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Guy Pearce May Be Weyland From Weyland-Yutani, But That Doesn't Make Prometheus An Alien Movie?

By Rob Payne | Industry | February 29, 2012 |

By Rob Payne | Industry | February 29, 2012 |

The story of Ridley Scott’s Prometheus might be one of the most frustrating in cinema’s recent history. Obviously, I don’t mean the narrative of the film, but the movie’s production itself. While we’ve had a few hints about actual plot details, that may or may not be true, it’s been mostly described by what it supposedly isn’t: a prequel to the 1970s classic Alien. The movie that pretty much created the sci-fi horror genre, like Zeus pulling Athena out of his head.

This refusal to call a Xenomorph a Xenomorph feels like the most public case of self-denial a filmmaker has ever had*, and mainly because it persists even after we’ve had significant evidence that whatever happens in this story, it will likely dovetail perfectly into Scott’s original masterpiece. Honestly, after both the teasersand the trailer utilized the Alien font/title reveal and showcased the exact same ship and the exact same pilot (of that exact same ship) as the one that plays a pivotal role in the Alien(s) mythology, it kind of feels like Ridley Scott thinks we’re all bloody idiots. Not just for making the connections that are plain for any fan of the first movie to see, but mostly for wanting to make the connections. And the trend seems to be continuing with a new video that reveals Guy Pearce’s previously unknown character as the most blatant tie between the new movie and the old.

What follows is a very special look into the not-too-distant future of 2023, where Guy Pearce addresses the crowd at TED as his Prometheus character… Peter Weyland. Of Weyland Industries, and according to Alien lore, the first part of the eventual Weyland-Yutani corporation that kept sending Sigourney Weaver’s Ellen Ripley to the desolate planet that housed the only known alien hatchery in the galaxy. Ridley Scott didn’t direct the piece, but he did “oversee” it and previously had this to say about the movie, specifically Pearce’s character:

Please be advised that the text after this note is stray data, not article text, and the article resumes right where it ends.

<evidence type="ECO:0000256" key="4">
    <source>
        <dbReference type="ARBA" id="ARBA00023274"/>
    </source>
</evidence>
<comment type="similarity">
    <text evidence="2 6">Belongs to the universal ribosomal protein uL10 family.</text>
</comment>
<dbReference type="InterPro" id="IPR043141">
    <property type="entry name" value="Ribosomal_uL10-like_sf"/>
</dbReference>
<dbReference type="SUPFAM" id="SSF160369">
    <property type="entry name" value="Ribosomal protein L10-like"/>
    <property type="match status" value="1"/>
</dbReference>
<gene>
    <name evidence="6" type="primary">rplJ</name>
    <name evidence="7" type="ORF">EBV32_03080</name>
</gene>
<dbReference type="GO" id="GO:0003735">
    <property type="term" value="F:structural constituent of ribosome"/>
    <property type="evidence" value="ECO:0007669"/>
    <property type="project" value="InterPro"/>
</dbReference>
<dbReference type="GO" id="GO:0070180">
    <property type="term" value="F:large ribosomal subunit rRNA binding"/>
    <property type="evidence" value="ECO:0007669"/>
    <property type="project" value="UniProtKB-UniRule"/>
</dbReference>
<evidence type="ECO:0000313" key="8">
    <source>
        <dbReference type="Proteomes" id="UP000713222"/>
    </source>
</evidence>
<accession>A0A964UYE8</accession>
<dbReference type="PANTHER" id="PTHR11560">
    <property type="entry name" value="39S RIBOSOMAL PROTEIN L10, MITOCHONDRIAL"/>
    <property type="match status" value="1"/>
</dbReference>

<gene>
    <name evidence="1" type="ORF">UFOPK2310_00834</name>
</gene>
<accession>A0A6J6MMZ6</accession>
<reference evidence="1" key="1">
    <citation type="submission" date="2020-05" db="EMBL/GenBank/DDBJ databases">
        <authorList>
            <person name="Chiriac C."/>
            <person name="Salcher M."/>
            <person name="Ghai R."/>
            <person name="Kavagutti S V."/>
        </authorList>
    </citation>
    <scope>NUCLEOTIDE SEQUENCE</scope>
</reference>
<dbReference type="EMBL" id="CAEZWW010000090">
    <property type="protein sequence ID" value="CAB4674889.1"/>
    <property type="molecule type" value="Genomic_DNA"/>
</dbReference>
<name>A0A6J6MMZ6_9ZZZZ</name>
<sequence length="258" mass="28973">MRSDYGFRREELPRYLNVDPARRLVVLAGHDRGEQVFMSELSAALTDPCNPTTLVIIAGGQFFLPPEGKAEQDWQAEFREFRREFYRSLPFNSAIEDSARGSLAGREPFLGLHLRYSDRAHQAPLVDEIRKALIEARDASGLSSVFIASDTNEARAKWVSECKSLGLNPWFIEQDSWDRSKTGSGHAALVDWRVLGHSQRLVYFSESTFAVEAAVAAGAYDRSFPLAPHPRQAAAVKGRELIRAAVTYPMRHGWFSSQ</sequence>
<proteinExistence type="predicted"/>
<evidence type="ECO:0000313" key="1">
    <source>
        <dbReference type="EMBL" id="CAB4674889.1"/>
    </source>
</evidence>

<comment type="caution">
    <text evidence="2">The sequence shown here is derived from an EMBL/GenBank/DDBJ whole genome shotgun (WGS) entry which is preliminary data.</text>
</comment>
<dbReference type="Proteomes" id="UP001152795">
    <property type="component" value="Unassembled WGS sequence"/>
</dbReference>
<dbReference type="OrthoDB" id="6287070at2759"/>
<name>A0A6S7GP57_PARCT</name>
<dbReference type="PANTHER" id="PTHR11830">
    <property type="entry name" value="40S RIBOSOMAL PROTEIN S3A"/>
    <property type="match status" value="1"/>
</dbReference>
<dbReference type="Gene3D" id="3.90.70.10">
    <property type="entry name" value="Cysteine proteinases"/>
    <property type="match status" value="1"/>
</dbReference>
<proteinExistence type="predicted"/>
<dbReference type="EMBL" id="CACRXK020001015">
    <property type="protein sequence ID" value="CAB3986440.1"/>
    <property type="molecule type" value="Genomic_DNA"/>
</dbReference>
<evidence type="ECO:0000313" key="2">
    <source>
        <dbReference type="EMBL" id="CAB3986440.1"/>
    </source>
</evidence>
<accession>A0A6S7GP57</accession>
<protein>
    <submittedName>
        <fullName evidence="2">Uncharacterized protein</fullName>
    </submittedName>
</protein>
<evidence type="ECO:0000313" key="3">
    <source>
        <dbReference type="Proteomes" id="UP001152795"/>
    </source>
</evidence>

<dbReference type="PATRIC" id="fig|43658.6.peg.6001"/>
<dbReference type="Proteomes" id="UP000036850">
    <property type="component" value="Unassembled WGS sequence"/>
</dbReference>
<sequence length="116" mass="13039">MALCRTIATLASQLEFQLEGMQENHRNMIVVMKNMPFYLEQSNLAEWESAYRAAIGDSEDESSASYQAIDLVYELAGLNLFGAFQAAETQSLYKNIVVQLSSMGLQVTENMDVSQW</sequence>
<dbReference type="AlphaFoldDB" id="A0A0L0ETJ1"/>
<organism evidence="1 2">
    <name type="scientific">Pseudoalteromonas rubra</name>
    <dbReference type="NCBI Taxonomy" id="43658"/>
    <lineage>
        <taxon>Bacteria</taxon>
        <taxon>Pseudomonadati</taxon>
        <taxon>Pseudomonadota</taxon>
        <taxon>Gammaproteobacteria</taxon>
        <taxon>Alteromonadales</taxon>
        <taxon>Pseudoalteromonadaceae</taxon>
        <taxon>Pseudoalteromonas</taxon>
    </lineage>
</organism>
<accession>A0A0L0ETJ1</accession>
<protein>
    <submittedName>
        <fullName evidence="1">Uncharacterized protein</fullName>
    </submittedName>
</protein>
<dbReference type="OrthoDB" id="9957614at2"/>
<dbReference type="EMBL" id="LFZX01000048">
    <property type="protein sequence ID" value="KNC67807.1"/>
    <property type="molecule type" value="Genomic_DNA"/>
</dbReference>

“When the first Alien movie and Blade Runner were made, I thought that in the near future the world will be owned by large companies. This is why we have the Tyrell Corporation in Blade Runner, and Weyland-Yutani in Alien. They sent the Nostromo spaceship. The Prometheus is owned by an entrepreneur called Peter Weyland, and is played by Guy Pearce. That’s the connection between the two films, and nothing more. Prometheus is a new film, a new world, and is full of new ideas. And of course new monsters as well.”

The emphasis was mine, and I believe Scott when he says that Prometheus is a whole new film whose enjoyment is not predicated upon knowing jack or shit about Alien. But the insistence that the movies aren’t obviously going to be indelibly intertwined, possibly so that knowledge of both will increase the appreciation of either, is just laughable. Well, it would be if it weren’t so frustrating. Here’s the video, see for yourself:

Don’t get me wrong, I think that was fan-fucking-tastic, and I can’t wait to see Prometheus in the theater; possibly even in 3D. I’m even more pumped for the movie than I was after the trailer, and not least of which because 2012 now seems like it might hold some sort of Guy Pearce renaissance. I just don’t understand why we can’t call this an Alien movie now. No matter how often the director denies it, the movie itself appears to be begging for the kinship. And, besides, wouldn’t more people go see a “new Alien movie” over a “new Ridley Scott movie?” That Gladiator is still his top grossing feature would seem to suggest as much.

So stop being afraid of the obvious, Mr. Ridley. The word “prequel” only has as much power, and negative connotation, as you give it.

* Okay, fair enough, Zack Snyder’s inability to see the sexism in Sucker Punch, or Mel Gibson’s staunch belief that Passion of the Christ contained absolutely zero antisemitism, or George Lucas’ claim that Han never actually shot first, nuh-uh!, might top it. Probably all three.

Rob Payne also writes the indie comic The Unstoppable Force, tweets on the Twitter @RobOfWar, and his ware can be purchased here (if you’re into that sort of thing). He doesn’t really care what Ridley Scott says, as long as Prometheus is even half as amazing as it looks.

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